Bank of Japan (BoJ)

The Bank of Japan (BoJ) is the Central Bank of JapanThe Yen was established to regulate the yen exchange rate and to conduct and oversee the country's monetary and financial policies.

The Japanese banking system was established in 1873 by the National Bank Act, similar to a similar law that had been passed in the United States in 1863. By 1870 the Japanese banking system included more than 150 banks.

The rapid growth of banks and the lack of emission controls have caused high levels of Inflation. In order to avoid a crisis in the economy, the Bank of Japan was established in 1882.

Structure and Objectives of the Bank of Japan

The functions of the supreme governing body of the Bank of Japan are entrusted to the Policy Determination Committee, which traces its history back to 1949. The Committee's exclusive prerogative is to determine the level of the discount rate, the lending rate, setting and amending the list of bills of exchange, lending terms, and other key issues within the bank's operations.

The Policy Determination Committee consists of seven people. At the head is the president of the Bank of Japan. One representative each from the Ministry of Finance and the Economic Government Authority, who have no voting rights. The head of the Bank of Japan and four other members of the Committee, who are appointed from among the most influential representatives of Japan's business community, approved by Parliament and approved by the Cabinet, take part in the voting.

The actual policy of the regulator is formed at meetings of the Governing Council, which take place daily. The Board of Governors consists of the President and Vice President of the Bank of Japan, who are appointed by the Cabinet for five years, and seven governors, who are appointed by the Minister of Finance on the basis of the submission of the Governor of the Bank of Japan. Their term of office is four years. Six of the governors are staff members of the Bank, and the seventh member of the Council is a representative of the Ministry of Finance. magazine notes that the Bank of Japan is a joint stock company with 55% shares owned by the Japanese government and 45% owned by financial institutions, insurance companies and private shareholders.

The Bank of Japan is responsible for three main tasks. The first task is the formation of the exchange rate Japanese yenThe second objective is to influence the money supply through changes in the amount of money in circulation and the stability of the value of the yen, both inside and outside the country. The second task is to influence money circulation by setting the interest rate and some other measures. Finally, the third task is to support the credit system.

Fig. 1. The building of the Bank of Japan, Tokyo.
Bank of Japan Building, Tokyo

Central Bank of Japan v. Ministry of Finance

It is no secret that in any state central banks have to resist the constant pressure of politicians of all stripes and ranks, who are trying to profit by using the financial system of the state.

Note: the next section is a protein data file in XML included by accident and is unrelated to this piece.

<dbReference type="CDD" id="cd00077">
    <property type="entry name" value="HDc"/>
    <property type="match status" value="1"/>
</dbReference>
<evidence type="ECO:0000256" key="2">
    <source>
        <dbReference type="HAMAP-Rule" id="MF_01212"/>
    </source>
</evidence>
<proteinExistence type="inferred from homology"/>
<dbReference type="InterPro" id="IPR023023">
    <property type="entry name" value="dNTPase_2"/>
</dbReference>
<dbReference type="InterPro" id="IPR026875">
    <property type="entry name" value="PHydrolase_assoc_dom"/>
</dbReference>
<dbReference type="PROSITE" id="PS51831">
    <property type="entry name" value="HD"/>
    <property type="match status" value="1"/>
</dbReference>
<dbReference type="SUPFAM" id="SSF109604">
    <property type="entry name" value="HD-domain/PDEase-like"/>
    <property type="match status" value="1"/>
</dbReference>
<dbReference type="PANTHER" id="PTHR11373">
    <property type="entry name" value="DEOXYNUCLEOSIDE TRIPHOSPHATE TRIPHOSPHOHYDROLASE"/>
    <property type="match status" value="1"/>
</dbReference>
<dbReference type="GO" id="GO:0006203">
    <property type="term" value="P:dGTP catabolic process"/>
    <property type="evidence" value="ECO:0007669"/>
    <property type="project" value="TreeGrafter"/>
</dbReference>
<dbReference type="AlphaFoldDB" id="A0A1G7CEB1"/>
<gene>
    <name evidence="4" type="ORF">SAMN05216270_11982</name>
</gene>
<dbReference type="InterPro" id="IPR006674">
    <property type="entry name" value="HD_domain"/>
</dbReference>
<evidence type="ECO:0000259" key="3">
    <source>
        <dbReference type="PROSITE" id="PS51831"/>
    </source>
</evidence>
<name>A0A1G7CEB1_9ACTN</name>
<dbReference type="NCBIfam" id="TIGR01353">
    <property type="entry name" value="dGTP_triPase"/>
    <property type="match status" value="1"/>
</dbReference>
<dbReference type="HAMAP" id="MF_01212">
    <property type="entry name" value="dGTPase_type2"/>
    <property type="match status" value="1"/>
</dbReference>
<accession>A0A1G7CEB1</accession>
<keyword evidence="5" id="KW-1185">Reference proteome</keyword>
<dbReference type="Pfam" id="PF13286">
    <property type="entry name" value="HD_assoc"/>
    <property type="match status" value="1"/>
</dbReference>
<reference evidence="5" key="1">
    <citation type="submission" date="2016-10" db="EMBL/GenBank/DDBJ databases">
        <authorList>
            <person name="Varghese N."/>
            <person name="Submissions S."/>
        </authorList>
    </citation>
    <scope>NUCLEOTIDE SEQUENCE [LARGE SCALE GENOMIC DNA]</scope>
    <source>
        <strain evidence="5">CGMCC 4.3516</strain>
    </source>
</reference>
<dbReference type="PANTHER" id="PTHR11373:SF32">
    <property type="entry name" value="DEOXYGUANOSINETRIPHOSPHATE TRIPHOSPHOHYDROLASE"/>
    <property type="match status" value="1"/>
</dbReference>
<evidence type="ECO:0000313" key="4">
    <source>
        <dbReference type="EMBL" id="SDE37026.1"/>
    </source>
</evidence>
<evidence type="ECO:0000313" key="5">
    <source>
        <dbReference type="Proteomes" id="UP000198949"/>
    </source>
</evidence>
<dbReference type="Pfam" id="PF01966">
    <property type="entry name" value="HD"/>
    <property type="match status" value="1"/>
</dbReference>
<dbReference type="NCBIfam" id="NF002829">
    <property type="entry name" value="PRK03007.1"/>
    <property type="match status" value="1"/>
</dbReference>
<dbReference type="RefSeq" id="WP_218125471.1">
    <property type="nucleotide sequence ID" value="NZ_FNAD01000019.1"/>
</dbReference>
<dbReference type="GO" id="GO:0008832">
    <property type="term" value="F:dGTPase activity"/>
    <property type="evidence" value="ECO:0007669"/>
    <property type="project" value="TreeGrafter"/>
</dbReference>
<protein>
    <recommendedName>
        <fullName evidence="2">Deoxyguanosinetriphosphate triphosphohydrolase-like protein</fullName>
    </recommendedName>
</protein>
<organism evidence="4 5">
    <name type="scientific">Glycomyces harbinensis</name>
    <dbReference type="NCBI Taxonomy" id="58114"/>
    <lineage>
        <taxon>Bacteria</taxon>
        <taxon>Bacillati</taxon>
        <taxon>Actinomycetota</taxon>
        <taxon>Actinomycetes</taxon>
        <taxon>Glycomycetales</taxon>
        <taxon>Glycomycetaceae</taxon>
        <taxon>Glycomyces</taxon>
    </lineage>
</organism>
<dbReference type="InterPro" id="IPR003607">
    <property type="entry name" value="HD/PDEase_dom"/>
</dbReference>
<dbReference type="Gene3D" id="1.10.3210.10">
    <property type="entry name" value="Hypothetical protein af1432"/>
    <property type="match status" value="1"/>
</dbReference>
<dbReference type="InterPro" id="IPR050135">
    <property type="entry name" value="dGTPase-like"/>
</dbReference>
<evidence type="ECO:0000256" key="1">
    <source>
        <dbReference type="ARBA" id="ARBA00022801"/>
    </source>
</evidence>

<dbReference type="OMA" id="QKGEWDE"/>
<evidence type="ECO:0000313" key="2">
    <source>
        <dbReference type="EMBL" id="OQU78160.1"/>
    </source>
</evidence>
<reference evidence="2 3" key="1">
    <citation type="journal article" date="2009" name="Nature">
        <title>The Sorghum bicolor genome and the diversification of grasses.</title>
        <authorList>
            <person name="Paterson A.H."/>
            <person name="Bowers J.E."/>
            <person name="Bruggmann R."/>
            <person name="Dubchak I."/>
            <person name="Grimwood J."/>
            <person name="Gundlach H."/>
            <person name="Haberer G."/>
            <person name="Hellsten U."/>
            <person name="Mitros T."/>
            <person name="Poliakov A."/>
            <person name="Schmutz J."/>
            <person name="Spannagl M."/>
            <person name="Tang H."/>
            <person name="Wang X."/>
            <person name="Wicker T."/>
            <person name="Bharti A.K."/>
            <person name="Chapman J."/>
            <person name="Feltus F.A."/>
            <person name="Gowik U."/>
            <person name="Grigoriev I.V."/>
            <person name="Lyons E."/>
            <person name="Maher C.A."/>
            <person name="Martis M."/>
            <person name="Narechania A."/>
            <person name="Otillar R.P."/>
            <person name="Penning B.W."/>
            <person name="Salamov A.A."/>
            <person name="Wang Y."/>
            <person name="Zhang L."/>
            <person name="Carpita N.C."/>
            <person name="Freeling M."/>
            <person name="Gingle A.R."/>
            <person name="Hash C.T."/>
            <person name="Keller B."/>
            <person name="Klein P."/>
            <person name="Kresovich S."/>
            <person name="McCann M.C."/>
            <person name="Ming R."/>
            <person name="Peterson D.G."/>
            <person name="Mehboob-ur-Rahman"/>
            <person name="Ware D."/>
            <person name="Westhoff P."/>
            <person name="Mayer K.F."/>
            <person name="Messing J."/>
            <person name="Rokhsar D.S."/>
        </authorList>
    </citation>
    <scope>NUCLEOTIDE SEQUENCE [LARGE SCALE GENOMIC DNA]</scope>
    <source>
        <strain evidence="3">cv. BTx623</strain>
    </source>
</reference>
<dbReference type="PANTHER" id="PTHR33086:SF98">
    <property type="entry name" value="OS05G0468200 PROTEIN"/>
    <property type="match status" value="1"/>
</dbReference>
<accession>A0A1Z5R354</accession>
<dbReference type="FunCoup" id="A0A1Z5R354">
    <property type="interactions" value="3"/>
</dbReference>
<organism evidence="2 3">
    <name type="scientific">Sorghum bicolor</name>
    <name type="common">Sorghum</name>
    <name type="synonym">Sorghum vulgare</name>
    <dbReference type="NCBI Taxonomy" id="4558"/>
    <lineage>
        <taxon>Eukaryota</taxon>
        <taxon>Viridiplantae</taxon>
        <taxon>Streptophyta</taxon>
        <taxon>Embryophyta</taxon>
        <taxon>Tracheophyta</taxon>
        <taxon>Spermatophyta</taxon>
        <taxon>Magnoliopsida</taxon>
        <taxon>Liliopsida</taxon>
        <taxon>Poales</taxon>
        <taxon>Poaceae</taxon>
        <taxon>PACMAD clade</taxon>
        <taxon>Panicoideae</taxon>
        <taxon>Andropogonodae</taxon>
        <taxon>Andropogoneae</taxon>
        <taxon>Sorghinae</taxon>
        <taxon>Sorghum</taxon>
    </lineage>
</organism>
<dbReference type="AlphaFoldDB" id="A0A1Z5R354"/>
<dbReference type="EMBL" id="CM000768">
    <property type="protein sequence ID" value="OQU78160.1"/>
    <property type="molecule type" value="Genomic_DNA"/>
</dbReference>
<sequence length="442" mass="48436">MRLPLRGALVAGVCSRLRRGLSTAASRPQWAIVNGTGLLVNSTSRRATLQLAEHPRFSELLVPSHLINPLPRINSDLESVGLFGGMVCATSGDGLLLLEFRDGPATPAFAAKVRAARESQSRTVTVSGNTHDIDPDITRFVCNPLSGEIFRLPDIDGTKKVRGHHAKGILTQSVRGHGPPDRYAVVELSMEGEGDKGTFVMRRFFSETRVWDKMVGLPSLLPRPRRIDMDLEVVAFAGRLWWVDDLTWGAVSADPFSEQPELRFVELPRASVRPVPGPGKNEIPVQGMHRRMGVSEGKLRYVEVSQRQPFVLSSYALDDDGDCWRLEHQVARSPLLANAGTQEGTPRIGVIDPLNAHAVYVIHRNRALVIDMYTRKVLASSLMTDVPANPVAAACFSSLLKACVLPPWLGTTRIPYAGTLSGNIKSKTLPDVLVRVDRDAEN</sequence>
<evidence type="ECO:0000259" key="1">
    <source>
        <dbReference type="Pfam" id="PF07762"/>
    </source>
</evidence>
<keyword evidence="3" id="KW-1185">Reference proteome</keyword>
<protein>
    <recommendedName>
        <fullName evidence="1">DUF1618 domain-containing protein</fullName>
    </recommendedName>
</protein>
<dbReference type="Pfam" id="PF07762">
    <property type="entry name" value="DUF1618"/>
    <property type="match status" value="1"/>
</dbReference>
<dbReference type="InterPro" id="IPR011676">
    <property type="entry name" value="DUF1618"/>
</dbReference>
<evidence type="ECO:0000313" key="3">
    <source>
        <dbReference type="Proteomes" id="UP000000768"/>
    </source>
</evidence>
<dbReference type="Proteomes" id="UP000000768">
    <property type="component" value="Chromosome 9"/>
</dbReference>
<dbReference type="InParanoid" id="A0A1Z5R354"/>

The relationship between the Bank of Japan and the Ministry of Finance in this regard has been very complicated until recently. According to the Law on the Bank of Japan, its activities are aimed at "the exclusive performance of tasks pursuing public goals," and the bank's employees are equal to public servants. Under the same law, the head of the Ministry of Finance has the right to control the activities of the Bank of Japan, and it is within his competence to give orders of an administrative nature to the management of the regulator. The Minister of Finance also appoints the administrator, who performs the functions of supervision over the activities of the Bank of Japan. Without the permission of the Ministry of Finance the Bank of Japan has no right to establish additional branches, carry out transactions with financial and credit institutions of other countries, approve the articles of the annual budget and a number of other issues.

In the history of the Bank of Japan there are enough examples of how, despite the strongest pressure from influential politicians and government agencies, the presidents of the Bank of Japan adhered to the methods of maintaining price stability, which they considered the only correct one. Naturally, all this was the result not only of absolute confidence in their actions, but also of the high level of professionalism of the heads of the regulator and the rule developed over the years: "Regulation of monetary circulation is the exclusive prerogative of the Bank of Japan.

Figure 2. Bank of Japan Governor Haruhiko Kuroda.
Bank of Japan Governor Haruhiko Kuroda

The most recent of these heads was Masaaki Shirakawa, who served as the Bank of Japan from 2008 to 2013 and is known for his opposition to the policies of Prime Minister Shinzo Abe's government. Shirakawa's successor, Haruhiko Kuroda, who is Shinzo Abe's protégé, is currently setting the regulator's policy along the lines of "Abenomics." and in full compliance with the instructions of the government.

On you can read the accompanying statements of the Bank of Japan, as well as the minutes of its meetings as soon as they come out.

Useful links about the Bank of Japan

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